Read the feature: Luggage Makes the Man
There are road warriors out there who swear that the subtle differences between a good bag and a great one are worth $500. But many of those changes are so subtle that even luggage fanatics have a tough time pointing out the benefits of slightly better features.
So we asked Brett Mosher, a 16-year veteran of the luggage industry and the president of the San Jose-based Luggage Center — the third largest specialty-luggage store in the country — to give a high-level overview of what makes a good bag a great one. Specifically, we wanted to know what to look for in a top-flight trolley case, the upright bag on wheels that’s the bag of choice for most business travelers.
“Nothing we do in the luggage industry is going to revolutionize the lives of business travelers,” says Mosher, 37. “We simply make their lives incrementally easier — trip by trip. Particularly for road warriors, those trips add up.” So the real question is this: How much do you value the benefits — no matter how subtle — of better design, functionality, organization, and durability? Mosher suggests you consider those four areas before buying your next bag.
Design to Go
Think of the bag as an extension of your persona. It’s part of your image, and it’s no different than spending money on a suit. Ultimately, you’re going to pay more for any bag that makes you look better than the next guy.
Walk ‘n’ Roll
Luggage is pretty straightforward. Functionality starts with how smoothly the bag rolls. The bigger the wheels, the better. Wheels with a larger diameter can glide over gaps in the sidewalk, on the floor, in and out of the elevator, and so forth. Minor obstacles can trip up wheels with a small diameter, which means you have to work harder. The wheels also should be as wide as possible to give you a better center of gravity. That way, your bag is less likely to tip over. You’ll also want a handle that’s long enough — at least 38 and a half inches — so that the bag won’t hit your heels as you walk.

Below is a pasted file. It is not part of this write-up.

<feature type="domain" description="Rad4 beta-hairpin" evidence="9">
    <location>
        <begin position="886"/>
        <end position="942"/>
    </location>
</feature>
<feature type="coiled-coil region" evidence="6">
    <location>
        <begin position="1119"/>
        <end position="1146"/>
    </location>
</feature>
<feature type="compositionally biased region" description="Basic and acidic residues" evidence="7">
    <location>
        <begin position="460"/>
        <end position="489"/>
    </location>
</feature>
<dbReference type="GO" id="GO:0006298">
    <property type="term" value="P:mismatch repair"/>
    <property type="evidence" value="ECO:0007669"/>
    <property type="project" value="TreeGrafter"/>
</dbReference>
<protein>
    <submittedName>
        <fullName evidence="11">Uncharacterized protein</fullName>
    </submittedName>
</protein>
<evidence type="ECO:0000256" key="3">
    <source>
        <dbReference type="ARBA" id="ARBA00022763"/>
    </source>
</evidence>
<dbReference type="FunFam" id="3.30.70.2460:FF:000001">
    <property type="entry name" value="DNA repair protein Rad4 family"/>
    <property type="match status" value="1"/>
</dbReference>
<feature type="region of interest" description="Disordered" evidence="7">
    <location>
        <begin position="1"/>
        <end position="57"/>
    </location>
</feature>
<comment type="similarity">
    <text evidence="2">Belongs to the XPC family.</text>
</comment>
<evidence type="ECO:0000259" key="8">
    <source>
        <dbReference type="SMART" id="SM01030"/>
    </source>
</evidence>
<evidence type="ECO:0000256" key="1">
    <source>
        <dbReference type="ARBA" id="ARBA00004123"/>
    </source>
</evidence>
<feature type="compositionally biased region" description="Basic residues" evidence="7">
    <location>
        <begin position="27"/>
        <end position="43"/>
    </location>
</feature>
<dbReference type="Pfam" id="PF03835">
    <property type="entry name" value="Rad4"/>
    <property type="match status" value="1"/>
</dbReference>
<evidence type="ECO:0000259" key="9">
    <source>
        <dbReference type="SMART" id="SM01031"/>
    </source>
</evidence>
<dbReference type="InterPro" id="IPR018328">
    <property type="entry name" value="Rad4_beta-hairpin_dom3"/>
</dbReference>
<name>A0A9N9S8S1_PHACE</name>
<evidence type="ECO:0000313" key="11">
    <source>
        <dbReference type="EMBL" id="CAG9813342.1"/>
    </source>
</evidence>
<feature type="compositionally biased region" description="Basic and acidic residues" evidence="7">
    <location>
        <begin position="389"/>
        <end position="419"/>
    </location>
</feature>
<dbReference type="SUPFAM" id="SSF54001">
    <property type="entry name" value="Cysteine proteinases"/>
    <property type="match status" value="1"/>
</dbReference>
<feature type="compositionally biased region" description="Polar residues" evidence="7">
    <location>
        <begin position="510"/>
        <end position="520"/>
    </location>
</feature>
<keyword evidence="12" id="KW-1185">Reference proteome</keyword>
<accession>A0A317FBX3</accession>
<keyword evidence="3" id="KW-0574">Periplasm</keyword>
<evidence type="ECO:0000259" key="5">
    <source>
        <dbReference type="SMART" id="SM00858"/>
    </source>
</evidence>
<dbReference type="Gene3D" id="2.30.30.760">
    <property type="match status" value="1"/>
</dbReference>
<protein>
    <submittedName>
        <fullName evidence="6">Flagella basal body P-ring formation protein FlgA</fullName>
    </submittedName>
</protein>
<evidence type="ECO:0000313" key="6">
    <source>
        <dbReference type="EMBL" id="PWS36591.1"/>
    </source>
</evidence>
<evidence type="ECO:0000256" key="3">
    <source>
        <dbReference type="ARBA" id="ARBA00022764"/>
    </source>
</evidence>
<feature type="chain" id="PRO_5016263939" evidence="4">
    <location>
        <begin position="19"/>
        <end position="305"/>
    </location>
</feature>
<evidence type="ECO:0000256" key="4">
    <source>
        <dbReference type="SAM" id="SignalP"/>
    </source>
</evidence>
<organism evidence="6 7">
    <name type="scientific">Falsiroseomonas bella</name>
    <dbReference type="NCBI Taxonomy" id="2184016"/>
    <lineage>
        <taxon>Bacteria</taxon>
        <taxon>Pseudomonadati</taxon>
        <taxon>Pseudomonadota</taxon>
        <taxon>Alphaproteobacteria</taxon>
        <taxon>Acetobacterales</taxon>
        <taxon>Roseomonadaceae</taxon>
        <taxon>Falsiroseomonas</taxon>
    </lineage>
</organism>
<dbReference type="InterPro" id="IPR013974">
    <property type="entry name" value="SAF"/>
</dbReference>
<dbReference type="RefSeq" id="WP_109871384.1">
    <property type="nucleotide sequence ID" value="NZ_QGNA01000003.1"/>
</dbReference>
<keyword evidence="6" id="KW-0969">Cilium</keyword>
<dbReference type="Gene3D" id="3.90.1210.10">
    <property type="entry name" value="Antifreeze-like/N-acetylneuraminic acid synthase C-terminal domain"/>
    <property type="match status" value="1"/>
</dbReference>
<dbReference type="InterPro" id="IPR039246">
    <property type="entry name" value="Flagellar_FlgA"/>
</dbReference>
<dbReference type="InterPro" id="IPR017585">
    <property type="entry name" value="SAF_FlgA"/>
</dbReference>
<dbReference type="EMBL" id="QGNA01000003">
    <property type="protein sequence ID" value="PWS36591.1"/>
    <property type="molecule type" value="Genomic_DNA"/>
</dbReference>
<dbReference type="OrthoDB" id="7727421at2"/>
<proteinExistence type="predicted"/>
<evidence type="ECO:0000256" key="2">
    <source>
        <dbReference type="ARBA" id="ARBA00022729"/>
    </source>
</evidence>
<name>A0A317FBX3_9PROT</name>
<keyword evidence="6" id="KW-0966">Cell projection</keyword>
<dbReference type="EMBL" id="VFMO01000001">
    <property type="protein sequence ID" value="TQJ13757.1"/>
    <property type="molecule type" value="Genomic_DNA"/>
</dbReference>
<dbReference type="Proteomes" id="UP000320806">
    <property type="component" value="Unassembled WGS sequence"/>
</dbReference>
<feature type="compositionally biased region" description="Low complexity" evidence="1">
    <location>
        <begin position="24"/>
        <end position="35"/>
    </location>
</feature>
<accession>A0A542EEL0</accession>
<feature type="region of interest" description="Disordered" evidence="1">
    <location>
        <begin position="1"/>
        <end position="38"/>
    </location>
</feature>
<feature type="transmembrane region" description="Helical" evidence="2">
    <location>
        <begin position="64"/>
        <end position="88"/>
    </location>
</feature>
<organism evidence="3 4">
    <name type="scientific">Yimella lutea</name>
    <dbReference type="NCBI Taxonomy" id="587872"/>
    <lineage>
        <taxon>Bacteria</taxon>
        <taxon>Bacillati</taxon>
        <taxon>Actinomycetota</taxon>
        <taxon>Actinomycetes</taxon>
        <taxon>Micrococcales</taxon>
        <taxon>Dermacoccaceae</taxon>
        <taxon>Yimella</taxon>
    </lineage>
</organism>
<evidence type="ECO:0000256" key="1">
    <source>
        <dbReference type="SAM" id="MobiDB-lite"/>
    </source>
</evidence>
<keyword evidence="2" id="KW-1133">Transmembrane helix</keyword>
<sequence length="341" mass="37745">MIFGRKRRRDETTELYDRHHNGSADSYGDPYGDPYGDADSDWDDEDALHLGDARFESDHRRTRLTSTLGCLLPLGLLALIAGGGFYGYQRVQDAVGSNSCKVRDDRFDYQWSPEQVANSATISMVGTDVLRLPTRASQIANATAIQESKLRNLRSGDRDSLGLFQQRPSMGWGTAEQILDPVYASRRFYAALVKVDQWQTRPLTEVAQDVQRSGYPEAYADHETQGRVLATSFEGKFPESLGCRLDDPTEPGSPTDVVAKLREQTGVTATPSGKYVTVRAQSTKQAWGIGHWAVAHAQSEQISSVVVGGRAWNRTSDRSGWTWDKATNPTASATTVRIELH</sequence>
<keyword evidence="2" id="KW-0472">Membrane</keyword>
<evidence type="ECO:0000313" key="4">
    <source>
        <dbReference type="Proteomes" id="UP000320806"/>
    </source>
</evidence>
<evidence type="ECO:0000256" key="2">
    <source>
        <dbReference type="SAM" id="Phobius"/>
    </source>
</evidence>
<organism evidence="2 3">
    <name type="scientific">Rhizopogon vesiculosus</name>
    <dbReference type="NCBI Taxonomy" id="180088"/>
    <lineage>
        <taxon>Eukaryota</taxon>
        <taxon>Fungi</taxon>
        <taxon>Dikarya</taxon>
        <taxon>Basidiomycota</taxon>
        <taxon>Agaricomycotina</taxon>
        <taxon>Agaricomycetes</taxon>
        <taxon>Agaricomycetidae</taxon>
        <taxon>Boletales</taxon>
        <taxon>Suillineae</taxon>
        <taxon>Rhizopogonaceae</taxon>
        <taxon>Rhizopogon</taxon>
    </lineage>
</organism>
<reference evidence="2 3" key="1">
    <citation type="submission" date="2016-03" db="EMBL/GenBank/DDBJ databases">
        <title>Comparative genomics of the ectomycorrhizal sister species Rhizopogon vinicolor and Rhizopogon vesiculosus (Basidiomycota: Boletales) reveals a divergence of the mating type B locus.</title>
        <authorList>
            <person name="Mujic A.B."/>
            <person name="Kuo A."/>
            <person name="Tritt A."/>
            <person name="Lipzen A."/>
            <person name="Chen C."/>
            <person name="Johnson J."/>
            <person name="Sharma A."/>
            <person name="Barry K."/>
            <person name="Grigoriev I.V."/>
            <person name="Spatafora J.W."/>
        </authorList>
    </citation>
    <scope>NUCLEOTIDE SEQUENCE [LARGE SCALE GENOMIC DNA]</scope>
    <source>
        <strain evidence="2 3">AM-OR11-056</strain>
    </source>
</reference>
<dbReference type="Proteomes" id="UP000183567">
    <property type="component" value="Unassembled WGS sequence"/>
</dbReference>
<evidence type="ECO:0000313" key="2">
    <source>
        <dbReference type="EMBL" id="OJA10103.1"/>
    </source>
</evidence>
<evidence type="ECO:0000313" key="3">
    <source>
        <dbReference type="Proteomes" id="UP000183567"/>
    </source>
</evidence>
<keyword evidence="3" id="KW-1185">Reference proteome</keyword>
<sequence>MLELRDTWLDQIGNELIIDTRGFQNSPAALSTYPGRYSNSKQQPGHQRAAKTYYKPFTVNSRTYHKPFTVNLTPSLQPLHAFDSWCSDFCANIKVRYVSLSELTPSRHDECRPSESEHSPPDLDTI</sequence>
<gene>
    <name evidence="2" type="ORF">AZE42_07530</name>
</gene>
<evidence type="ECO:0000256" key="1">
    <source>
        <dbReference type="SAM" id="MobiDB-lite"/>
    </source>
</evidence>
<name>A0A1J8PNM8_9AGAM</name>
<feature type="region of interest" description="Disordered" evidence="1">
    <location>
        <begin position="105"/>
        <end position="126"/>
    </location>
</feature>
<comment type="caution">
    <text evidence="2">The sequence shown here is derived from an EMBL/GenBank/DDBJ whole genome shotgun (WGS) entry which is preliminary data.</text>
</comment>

Easy access is everything. Some bags hold lots of stuff, but you can’t readily get to things when you need them. If accessing your gear means fussing with a jumble of buckles and straps, it’s not worth the trouble. The best bags are designed to give you what you want when you want it. In other words, every pocket has a clear purpose. If you have to read a manual to figure out how to use each pocket, then its purpose isn’t clear enough.
Built to Last
Durability means dependability. It means your bag won’t let you down when you’re on the road. That may mean spending a little more on luggage that will stand up to the punishing demands of air travel. “A road warrior will continue to purchase any product that will make the travel experience easier,” Mosher says. “Luggage is no exception. It’s a tool. So it’s worth it to spend more on a bag that you’re confident will work for you.”
Christine Canabou (firstname.lastname@example.org) is a Fast Company staff writer.